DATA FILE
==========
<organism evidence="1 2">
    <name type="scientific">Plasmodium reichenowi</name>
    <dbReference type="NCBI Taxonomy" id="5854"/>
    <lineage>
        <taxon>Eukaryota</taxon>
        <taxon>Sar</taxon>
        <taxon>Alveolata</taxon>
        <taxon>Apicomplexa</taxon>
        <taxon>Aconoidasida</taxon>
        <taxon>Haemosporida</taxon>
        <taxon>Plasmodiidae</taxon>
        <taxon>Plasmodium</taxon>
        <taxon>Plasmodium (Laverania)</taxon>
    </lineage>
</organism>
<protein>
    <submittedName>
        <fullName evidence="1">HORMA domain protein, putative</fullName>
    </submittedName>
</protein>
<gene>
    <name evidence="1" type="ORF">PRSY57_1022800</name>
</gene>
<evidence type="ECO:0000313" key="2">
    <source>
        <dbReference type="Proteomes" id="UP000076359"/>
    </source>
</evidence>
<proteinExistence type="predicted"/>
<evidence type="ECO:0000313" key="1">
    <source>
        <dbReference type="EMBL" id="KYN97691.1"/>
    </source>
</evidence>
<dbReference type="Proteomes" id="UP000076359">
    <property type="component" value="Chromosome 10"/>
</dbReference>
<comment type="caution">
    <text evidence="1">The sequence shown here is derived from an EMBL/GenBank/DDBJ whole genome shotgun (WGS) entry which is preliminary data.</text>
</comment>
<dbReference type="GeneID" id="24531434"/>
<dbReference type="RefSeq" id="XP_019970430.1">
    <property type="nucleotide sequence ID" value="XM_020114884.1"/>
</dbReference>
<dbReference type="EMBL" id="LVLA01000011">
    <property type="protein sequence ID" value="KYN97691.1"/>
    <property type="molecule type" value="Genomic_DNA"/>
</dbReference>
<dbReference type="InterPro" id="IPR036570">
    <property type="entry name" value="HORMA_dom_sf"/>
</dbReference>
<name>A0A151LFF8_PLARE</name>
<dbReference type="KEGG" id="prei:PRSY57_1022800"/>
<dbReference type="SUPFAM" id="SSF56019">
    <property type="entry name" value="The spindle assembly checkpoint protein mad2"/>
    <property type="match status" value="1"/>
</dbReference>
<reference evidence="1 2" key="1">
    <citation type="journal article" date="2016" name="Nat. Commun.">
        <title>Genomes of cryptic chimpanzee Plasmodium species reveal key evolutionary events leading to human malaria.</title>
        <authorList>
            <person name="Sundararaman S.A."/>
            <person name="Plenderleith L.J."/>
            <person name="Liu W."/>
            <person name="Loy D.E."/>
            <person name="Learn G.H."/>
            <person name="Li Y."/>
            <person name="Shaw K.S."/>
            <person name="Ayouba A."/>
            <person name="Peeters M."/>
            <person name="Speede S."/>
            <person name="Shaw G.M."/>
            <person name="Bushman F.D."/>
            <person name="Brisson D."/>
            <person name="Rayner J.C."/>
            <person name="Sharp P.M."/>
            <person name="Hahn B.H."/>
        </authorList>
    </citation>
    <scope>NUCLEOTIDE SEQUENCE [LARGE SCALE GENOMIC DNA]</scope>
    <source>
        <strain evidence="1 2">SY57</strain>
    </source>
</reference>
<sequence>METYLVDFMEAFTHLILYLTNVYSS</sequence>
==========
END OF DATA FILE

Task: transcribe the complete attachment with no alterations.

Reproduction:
<organism evidence="1 2">
    <name type="scientific">Plasmodium reichenowi</name>
    <dbReference type="NCBI Taxonomy" id="5854"/>
    <lineage>
        <taxon>Eukaryota</taxon>
        <taxon>Sar</taxon>
        <taxon>Alveolata</taxon>
        <taxon>Apicomplexa</taxon>
        <taxon>Aconoidasida</taxon>
        <taxon>Haemosporida</taxon>
        <taxon>Plasmodiidae</taxon>
        <taxon>Plasmodium</taxon>
        <taxon>Plasmodium (Laverania)</taxon>
    </lineage>
</organism>
<protein>
    <submittedName>
        <fullName evidence="1">HORMA domain protein, putative</fullName>
    </submittedName>
</protein>
<gene>
    <name evidence="1" type="ORF">PRSY57_1022800</name>
</gene>
<evidence type="ECO:0000313" key="2">
    <source>
        <dbReference type="Proteomes" id="UP000076359"/>
    </source>
</evidence>
<proteinExistence type="predicted"/>
<evidence type="ECO:0000313" key="1">
    <source>
        <dbReference type="EMBL" id="KYN97691.1"/>
    </source>
</evidence>
<dbReference type="Proteomes" id="UP000076359">
    <property type="component" value="Chromosome 10"/>
</dbReference>
<comment type="caution">
    <text evidence="1">The sequence shown here is derived from an EMBL/GenBank/DDBJ whole genome shotgun (WGS) entry which is preliminary data.</text>
</comment>
<dbReference type="GeneID" id="24531434"/>
<dbReference type="RefSeq" id="XP_019970430.1">
    <property type="nucleotide sequence ID" value="XM_020114884.1"/>
</dbReference>
<dbReference type="EMBL" id="LVLA01000011">
    <property type="protein sequence ID" value="KYN97691.1"/>
    <property type="molecule type" value="Genomic_DNA"/>
</dbReference>
<dbReference type="InterPro" id="IPR036570">
    <property type="entry name" value="HORMA_dom_sf"/>
</dbReference>
<name>A0A151LFF8_PLARE</name>
<dbReference type="KEGG" id="prei:PRSY57_1022800"/>
<dbReference type="SUPFAM" id="SSF56019">
    <property type="entry name" value="The spindle assembly checkpoint protein mad2"/>
    <property type="match status" value="1"/>
</dbReference>
<reference evidence="1 2" key="1">
    <citation type="journal article" date="2016" name="Nat. Commun.">
        <title>Genomes of cryptic chimpanzee Plasmodium species reveal key evolutionary events leading to human malaria.</title>
        <authorList>
            <person name="Sundararaman S.A."/>
            <person name="Plenderleith L.J."/>
            <person name="Liu W."/>
            <person name="Loy D.E."/>
            <person name="Learn G.H."/>
            <person name="Li Y."/>
            <person name="Shaw K.S."/>
            <person name="Ayouba A."/>
            <person name="Peeters M."/>
            <person name="Speede S."/>
            <person name="Shaw G.M."/>
            <person name="Bushman F.D."/>
            <person name="Brisson D."/>
            <person name="Rayner J.C."/>
            <person name="Sharp P.M."/>
            <person name="Hahn B.H."/>
        </authorList>
    </citation>
    <scope>NUCLEOTIDE SEQUENCE [LARGE SCALE GENOMIC DNA]</scope>
    <source>
        <strain evidence="1 2">SY57</strain>
    </source>
</reference>
<sequence>METYLVDFMEAFTHLILYLTNVYSS</sequence>